The process parameters utilized for forming a laminate in accordance with the present invention may vary widely. In particular, the process conditions at the extruders in the process schematics illustrated in FIGS. 4 and 5, will also highly depend upon the choice of materials used in the laminate. However, one set of operating conditions is described below in forming a laminate seal comprising a substrate of EPDM rubber and a thin layer of HDPE as described herein. The HDPE material is PAXON® BA46-055.
Typical temperatures employed in an extruder into which is fed the HDPE material are set forth in Table 3 as follows:
|TABLE 3 |
|Typical Extruder Temperatures |
|Extruder ||Preferred ||Acceptable |
|Zone ||Temperature ||Temperature |
|1 ||149 C. (300 F.) ||149-177 C. (300-350 F.) |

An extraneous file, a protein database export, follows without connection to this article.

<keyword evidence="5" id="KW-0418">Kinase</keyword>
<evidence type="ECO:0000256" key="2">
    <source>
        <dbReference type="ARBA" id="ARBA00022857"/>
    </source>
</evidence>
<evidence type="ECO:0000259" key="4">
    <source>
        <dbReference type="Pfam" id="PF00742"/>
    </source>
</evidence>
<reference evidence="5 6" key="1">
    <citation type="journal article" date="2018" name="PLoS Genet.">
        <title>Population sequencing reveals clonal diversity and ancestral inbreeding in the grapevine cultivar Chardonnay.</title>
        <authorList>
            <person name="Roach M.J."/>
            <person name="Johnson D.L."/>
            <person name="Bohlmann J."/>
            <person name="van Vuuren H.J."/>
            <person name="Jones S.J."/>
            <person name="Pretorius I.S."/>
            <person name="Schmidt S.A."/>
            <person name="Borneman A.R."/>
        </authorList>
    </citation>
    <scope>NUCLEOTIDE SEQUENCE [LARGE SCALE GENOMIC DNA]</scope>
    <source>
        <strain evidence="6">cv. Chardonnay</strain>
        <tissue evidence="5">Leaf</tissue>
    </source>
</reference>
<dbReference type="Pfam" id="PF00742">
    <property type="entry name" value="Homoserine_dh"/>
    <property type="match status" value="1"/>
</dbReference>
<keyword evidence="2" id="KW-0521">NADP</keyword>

|2 ||177 C. (350 F.) ||177-199 C. (350-390 F.) |
|3 ||193 C. (380 F.) ||216-227 C. (420-440 F.) |
|@ Die ||216 C. (420 F.) ||210-221 C. (410-430 F.) |
Typical line speed for the processes depicted in FIGS. 4 and 5, is about 12 meters per minute. It is contemplated that significantly higher line speeds may be employed, such as for instance 20 meters per minute.
Oven temperatures typically are about 250 C, however hotter or cooler environments may be used as are necessary.
A series of tests were conducted in which the properties of several preferred embodiment commercially available high density polyethylenes, and laminate products utilizing those polyethylenes, were investigated.